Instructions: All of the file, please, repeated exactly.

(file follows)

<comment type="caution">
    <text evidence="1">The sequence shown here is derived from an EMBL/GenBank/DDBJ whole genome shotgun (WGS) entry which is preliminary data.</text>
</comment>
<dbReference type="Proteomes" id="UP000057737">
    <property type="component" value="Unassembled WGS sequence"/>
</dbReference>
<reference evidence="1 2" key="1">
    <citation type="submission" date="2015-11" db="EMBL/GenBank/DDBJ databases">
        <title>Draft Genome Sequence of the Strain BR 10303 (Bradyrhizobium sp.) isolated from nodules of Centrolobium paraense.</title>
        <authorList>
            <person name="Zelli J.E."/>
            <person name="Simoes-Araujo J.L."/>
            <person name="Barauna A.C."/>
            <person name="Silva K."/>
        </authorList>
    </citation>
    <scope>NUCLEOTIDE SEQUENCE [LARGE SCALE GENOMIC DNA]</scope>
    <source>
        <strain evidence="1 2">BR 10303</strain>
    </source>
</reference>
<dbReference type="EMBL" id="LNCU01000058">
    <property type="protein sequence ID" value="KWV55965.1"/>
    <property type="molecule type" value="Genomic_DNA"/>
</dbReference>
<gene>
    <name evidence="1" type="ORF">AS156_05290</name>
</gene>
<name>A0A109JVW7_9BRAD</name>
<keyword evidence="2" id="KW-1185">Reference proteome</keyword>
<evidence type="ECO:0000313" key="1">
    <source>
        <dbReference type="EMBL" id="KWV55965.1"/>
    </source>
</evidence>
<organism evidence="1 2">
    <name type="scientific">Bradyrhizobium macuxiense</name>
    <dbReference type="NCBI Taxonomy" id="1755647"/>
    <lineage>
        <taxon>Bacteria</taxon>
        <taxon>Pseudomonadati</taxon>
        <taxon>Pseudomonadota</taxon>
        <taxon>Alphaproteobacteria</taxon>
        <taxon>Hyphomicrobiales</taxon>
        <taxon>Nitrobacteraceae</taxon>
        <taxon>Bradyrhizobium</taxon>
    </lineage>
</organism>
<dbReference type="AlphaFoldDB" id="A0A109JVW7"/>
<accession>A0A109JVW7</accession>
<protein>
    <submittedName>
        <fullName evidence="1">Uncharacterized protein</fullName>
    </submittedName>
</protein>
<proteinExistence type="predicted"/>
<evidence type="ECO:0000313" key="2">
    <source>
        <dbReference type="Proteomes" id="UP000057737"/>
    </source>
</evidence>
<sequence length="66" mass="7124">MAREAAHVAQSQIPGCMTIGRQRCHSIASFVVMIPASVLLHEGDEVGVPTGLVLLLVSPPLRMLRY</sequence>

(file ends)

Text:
<comment type="caution">
    <text evidence="1">The sequence shown here is derived from an EMBL/GenBank/DDBJ whole genome shotgun (WGS) entry which is preliminary data.</text>
</comment>
<dbReference type="Proteomes" id="UP000057737">
    <property type="component" value="Unassembled WGS sequence"/>
</dbReference>
<reference evidence="1 2" key="1">
    <citation type="submission" date="2015-11" db="EMBL/GenBank/DDBJ databases">
        <title>Draft Genome Sequence of the Strain BR 10303 (Bradyrhizobium sp.) isolated from nodules of Centrolobium paraense.</title>
        <authorList>
            <person name="Zelli J.E."/>
            <person name="Simoes-Araujo J.L."/>
            <person name="Barauna A.C."/>
            <person name="Silva K."/>
        </authorList>
    </citation>
    <scope>NUCLEOTIDE SEQUENCE [LARGE SCALE GENOMIC DNA]</scope>
    <source>
        <strain evidence="1 2">BR 10303</strain>
    </source>
</reference>
<dbReference type="EMBL" id="LNCU01000058">
    <property type="protein sequence ID" value="KWV55965.1"/>
    <property type="molecule type" value="Genomic_DNA"/>
</dbReference>
<gene>
    <name evidence="1" type="ORF">AS156_05290</name>
</gene>
<name>A0A109JVW7_9BRAD</name>
<keyword evidence="2" id="KW-1185">Reference proteome</keyword>
<evidence type="ECO:0000313" key="1">
    <source>
        <dbReference type="EMBL" id="KWV55965.1"/>
    </source>
</evidence>
<organism evidence="1 2">
    <name type="scientific">Bradyrhizobium macuxiense</name>
    <dbReference type="NCBI Taxonomy" id="1755647"/>
    <lineage>
        <taxon>Bacteria</taxon>
        <taxon>Pseudomonadati</taxon>
        <taxon>Pseudomonadota</taxon>
        <taxon>Alphaproteobacteria</taxon>
        <taxon>Hyphomicrobiales</taxon>
        <taxon>Nitrobacteraceae</taxon>
        <taxon>Bradyrhizobium</taxon>
    </lineage>
</organism>
<dbReference type="AlphaFoldDB" id="A0A109JVW7"/>
<accession>A0A109JVW7</accession>
<protein>
    <submittedName>
        <fullName evidence="1">Uncharacterized protein</fullName>
    </submittedName>
</protein>
<proteinExistence type="predicted"/>
<evidence type="ECO:0000313" key="2">
    <source>
        <dbReference type="Proteomes" id="UP000057737"/>
    </source>
</evidence>
<sequence length="66" mass="7124">MAREAAHVAQSQIPGCMTIGRQRCHSIASFVVMIPASVLLHEGDEVGVPTGLVLLLVSPPLRMLRY</sequence>